A gentleman once told me that he had left the Christian Church to join his wife’s denomination. “I miss partaking of the Lord’s Supper every week,” he said. “But you know how it is. If you do something regularly, it loses its meaning.”
Oh? Then why do you miss it? Isn’t it true that even annual events can easily lose their meaning? What does a Christmas tree have to do with the birth of Jesus? What do chocolate Easter bunnies have to do with the resurrection of Christ? What do camping trips and grilled hamburgers have to do with the dead American soldiers honored on Memorial Day?
In fact, it’s easy to think of meaningful things that we do very regularly – eating meals, drinking coffee, exercising, hugging our families and friends, watching ball games, reading and sending social media messages. The Lord’s Supper has whatever meaning we attach to it.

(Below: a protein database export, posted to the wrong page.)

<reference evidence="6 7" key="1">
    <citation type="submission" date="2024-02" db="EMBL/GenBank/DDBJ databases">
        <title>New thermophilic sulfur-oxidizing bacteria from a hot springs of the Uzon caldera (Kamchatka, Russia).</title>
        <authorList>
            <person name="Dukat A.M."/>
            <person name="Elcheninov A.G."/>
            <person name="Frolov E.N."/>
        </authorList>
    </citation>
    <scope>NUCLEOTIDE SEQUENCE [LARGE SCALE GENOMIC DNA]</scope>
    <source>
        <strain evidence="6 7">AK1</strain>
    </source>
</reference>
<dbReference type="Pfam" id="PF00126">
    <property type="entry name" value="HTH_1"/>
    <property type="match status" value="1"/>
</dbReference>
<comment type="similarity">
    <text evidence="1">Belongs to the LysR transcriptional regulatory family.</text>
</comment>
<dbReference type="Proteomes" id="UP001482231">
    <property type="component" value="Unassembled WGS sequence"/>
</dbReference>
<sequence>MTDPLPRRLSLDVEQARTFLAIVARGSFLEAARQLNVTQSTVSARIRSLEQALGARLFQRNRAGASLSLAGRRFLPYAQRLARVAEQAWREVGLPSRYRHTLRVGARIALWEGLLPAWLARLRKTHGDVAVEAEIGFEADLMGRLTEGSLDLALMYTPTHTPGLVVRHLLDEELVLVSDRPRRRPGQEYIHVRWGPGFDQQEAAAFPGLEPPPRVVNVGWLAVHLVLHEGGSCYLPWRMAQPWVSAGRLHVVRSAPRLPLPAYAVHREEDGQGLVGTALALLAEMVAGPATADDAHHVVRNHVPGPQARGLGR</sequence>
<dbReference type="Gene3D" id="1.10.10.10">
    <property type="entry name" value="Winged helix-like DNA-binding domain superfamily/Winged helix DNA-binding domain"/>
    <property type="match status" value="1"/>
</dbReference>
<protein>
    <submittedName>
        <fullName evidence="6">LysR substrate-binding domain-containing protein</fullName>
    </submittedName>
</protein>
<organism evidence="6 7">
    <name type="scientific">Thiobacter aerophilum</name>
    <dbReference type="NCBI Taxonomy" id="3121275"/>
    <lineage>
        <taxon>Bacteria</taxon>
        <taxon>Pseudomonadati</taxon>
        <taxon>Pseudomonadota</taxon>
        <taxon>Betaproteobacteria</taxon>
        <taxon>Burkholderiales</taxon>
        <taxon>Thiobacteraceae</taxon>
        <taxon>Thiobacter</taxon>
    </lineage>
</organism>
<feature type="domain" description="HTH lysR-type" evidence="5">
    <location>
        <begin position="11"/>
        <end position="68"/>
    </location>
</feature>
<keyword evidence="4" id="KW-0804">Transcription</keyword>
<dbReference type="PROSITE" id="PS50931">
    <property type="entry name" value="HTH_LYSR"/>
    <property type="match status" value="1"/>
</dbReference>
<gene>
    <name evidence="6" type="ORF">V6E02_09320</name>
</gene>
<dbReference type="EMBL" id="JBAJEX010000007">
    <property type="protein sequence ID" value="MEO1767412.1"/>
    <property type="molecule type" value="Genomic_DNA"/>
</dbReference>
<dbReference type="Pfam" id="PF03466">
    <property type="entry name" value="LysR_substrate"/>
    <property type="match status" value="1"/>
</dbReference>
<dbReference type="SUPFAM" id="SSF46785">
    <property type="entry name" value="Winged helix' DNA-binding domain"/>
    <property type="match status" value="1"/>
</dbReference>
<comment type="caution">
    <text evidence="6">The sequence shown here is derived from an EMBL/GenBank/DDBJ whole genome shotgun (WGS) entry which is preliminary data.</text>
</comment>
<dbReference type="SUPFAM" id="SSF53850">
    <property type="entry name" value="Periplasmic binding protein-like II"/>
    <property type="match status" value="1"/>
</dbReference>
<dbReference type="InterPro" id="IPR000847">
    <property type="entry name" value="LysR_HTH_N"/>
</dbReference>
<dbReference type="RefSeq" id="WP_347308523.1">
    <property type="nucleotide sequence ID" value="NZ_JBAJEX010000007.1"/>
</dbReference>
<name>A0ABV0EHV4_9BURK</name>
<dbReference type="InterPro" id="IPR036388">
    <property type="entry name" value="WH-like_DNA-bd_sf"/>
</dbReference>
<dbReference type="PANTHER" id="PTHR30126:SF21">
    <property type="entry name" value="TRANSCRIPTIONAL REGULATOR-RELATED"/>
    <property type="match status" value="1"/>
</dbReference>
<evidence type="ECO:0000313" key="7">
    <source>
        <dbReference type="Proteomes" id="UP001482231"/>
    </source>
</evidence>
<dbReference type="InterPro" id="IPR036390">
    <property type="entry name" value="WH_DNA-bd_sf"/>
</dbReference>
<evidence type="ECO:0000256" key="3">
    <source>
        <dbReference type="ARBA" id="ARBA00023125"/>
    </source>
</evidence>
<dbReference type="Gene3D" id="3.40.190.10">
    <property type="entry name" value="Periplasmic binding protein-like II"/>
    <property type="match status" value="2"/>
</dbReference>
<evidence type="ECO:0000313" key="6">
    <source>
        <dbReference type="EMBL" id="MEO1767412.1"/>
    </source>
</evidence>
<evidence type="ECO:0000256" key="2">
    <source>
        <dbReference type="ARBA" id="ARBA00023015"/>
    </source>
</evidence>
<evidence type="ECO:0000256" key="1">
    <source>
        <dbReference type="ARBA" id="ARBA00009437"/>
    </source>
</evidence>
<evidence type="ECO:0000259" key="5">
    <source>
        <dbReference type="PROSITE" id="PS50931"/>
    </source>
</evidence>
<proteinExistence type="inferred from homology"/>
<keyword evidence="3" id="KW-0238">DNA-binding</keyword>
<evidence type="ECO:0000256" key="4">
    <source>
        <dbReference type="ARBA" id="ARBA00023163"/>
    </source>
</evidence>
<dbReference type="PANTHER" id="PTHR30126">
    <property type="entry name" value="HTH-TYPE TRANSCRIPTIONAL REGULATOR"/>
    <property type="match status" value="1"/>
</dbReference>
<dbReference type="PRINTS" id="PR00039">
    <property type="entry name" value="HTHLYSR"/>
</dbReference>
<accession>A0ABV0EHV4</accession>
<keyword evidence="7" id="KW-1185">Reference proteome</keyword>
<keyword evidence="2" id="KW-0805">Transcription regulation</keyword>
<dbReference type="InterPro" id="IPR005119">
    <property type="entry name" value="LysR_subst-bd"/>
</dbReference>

Even more importantly, this sacred meal has whatever meaning God gives it. The Lord’s Supper is a memorial. Jesus said, “Do this in remembrance of me” (1 Cor. 11:24). A church detached from the cross isn’t really a church. It’s just a religious society. The weekly observance modeled by the New Testament church (Acts 20:7) keeps our eyes focused on the sacrificial death of Christ.
The Lord’s Supper is also a communion, a time of close fellowship with God and with one another. The Bible says: “The cup of blessing that we bless, is it not a participation in the blood of Christ? The bread that we break, is it not a participation in the body of Christ?” (1 Cor. 10:16). It’s definitely wrong to partake of communion once a quarter or once a year. There’s no biblical authority for that. But there’s also no biblical authority for eating the bread and drinking the cup in a thoughtless manner.